The thermal properties of the copolymers were determined by modulated differential scanning calorimetry (mDSC, Fig. 2a). Two thermal phase transitions can be observed, the glass transition, Tg, at low temperature, and the melting point, Tm, at higher temperature. Below Tg, chain reptation is not allowed and ionic conductivity is practically null. Thus, Tg (typically comprised between −80 and −50 °C) defines the lowest usage temperature for a SPE. If the copolymer exhibits some crystallinity, as shown by an endothermic melting peak in mDSC, its crystallinity content (volume fraction of crystallites) can be conveniently assessed by integration of the melting peak (see Supplementary Table 1 and Supplementary Fig. 1429), using ΔHm ~ 213 J g−110). In pure PEO, crystallinity is around 60–80% depending on molecular weight and processing conditions. In such homopolymers, the amount of amorphous phase is not sufficient to ensure ionic conductivity, and the polymer can only be used as SPE in the liquid state (T > Tm). Statistical copolymers exhibit a lower Tg, a lower Tm and a lower crystallinity content as opposed to pure PEO, all of which are expected to increase the temperature range at which they can be used as SPE. Longer side chains (PO < BO < TO) have a more pronounced effect on the decrease of Tg, which can be ascribed to a self-plasticization effect.

The melting transition of the copolymers is characterized by a broad peak which is shifted to lower temperature compared to PEO. Such phenomenon is captured by the Gibbs–Thomson equation (Eq. (1), with γ being the interfacial tension between crystallites and amorphous phase, and V being the molar volume of the crystallizable unit) which states that the depression of the melting point (ΔTm = Tm − Tm0, Tm0 corresponding to the melting point of pure PEO in bulk) is inversely proportional to crystal size (l), so that smaller crystals melt at lower temperature6. The introduction of comonomers limits the crystallite size, resulting in a notable decrease in melting point (as was depicted in Fig. 1). While PEO melts at 62 °C, copolymers containing 10 mol% of PO and BO melt at 47 and 55 °C, respectively. This decrease in melting point is accompanied by a drastic decrease in crystallinity content (60%, 33 and 28% for PEO, PEOPO, and PEOBO copolymers, respectively).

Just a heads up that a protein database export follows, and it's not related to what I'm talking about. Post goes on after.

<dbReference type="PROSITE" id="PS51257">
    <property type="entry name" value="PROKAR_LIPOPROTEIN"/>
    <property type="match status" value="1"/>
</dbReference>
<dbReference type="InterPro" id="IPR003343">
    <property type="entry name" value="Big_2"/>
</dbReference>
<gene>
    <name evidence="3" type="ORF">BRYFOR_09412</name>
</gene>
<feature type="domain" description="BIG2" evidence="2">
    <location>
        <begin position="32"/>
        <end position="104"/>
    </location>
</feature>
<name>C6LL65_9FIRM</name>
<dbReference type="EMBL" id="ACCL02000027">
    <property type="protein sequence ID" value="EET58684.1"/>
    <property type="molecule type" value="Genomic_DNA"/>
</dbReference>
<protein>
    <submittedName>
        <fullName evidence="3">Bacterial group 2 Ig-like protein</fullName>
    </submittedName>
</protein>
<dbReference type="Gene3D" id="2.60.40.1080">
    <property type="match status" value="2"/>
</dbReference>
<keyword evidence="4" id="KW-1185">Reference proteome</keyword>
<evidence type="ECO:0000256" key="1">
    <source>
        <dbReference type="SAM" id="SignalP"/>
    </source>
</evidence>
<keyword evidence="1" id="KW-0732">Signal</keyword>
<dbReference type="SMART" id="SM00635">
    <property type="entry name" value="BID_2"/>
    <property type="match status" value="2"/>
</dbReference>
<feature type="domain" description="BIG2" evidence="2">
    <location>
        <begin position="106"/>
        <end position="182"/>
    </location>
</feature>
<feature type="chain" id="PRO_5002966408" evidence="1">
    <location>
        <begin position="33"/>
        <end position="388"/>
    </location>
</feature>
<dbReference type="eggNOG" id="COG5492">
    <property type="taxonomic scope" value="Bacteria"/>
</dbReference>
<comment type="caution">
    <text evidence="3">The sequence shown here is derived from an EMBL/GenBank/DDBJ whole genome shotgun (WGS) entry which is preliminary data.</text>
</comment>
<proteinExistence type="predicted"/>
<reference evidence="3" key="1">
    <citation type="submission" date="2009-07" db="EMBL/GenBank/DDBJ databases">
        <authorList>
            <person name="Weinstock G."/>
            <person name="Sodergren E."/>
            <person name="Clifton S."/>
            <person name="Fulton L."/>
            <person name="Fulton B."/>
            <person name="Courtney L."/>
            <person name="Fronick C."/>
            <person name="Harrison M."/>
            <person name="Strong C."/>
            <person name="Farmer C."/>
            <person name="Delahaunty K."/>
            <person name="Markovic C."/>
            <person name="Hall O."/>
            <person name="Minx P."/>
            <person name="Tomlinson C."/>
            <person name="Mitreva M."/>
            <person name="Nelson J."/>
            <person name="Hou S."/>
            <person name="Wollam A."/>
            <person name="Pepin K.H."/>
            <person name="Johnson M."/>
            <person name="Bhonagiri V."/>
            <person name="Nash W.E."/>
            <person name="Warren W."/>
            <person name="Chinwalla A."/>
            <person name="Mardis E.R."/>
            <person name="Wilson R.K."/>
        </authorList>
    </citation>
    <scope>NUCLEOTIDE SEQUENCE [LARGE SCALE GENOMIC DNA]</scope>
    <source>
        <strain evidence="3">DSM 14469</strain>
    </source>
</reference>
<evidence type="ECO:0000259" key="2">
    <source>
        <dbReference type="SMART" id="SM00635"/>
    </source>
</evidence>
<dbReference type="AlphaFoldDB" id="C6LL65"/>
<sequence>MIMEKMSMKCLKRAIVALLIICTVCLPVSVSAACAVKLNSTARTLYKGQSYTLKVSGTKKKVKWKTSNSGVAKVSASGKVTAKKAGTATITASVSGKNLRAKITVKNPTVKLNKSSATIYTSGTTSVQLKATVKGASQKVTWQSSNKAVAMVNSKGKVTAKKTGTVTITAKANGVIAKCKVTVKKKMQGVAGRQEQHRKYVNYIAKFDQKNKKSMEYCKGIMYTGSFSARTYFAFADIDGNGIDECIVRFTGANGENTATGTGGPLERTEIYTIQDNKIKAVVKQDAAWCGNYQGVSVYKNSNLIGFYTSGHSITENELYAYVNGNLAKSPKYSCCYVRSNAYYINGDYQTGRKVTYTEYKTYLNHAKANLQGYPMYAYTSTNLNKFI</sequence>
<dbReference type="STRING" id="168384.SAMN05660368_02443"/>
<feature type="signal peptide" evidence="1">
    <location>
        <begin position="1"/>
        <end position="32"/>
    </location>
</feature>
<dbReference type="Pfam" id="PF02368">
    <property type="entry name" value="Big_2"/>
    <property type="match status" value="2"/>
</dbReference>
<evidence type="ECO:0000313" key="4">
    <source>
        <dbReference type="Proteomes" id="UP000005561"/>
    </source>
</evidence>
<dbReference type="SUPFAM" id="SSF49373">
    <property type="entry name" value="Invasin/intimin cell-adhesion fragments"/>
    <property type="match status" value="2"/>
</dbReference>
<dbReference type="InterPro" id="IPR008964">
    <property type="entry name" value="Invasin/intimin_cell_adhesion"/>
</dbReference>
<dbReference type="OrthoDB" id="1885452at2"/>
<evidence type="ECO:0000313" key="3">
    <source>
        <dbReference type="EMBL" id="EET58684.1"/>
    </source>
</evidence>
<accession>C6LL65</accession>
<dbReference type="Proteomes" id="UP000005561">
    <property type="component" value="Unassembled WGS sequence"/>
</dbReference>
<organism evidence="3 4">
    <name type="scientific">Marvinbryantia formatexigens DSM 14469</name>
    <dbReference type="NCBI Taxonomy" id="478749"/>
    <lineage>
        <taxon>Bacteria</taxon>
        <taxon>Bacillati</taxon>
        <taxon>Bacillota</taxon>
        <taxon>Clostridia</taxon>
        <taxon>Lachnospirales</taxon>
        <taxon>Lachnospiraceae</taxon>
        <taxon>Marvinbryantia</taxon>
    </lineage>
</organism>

$$\triangle {T}_{{{{{{\rm{m}}}}}}}={T}_{{{{{{\rm{m}}}}}}}-{T}_{{{{{{\rm{m}}}}}}}^{0}=\left(1-\frac{2\cdot \gamma \cdot V}{l\cdot \triangle h}\right)$$

The crystallinity content versus comonomer molar content is illustrated in Fig. 2b. All copolymers follow the same linear regression no matter the nature of the side chains. Such behavior is explained by the fact that the crystal size is a colligative property in the Flory exclusion model, meaning that it is only affected by the frequency of defects (comonomers) and not by their nature. The crystallinity content of a polymer theoretically depends on its thermal history. Thus, we also measured these values by powder X-ray diffraction (pXRD) at room temperature (see Supplementary Figs. 3034 for diffractograms), by contrast to mDSC (second heating ramp) which requires to heat the sample. In our case, both types of analyses yield similar values. Extrapolating crystallinity values versus comonomer content (Fig. 2b), it can be inferred that copolymers containing 26 mol% of any comonomer units is unable to crystallize.

The crystallinity of PEO SPEs is affected by the presence of salts, which can be explained by the well-known effect of melting point depression for an impure solid. Indeed, the formation of a PEO crystal would require to concentrate the salt within the amorphous phase, which is energetically unfavorable35. Such effect is for example observed in SPEs with very high salt concentrations (>50 wt%), namely polymer-in-salt SPEs36. In such regime, all oxygen atoms in the polymer chain are coordinated to Li+, preventing the packing of PEO chains in a crystallite. In this work, we deliberately chose lower salt concentrations (18 wt% LiTFSI, corresponding to 30:1 O:Li) not only to favor an economically viable SPE, as LiTFSI is expensive, but also because this low concentration in salt has been reported to give the highest ionic conductivities for salt-in-polymer PEO SPE37.

As expected, the crystallinity content of the copolymers containing 18 wt% LiTFSI (Fig. 2b, orange data) is lower than the one of the pure copolymers (Fig. 2b, black data). With this salt concentration, crystallinity is thermodynamically absent in copolymers containing at least 18 mol% of comonomer (versus 26 mol% in the absence of LiTFSI). The presence of LiTFSI also results in an increase in Tg (from −70 °C to −50 °C for 10 mol% of BO units). This phenomenon can be explained by the fact that lithium coordination restricts chain mobility in the amorphous phase38. This increase in Tg is nonetheless sufficiently low to allow the use of this statistical copolymer-based SPE under typical environmental conditions. To conclude this section, we have demonstrated that statistical copolymers containing 18 mol% of comonomers with 18 wt% of LiTFSI are entirely devoid of crystallinity.

Ion transport behaviors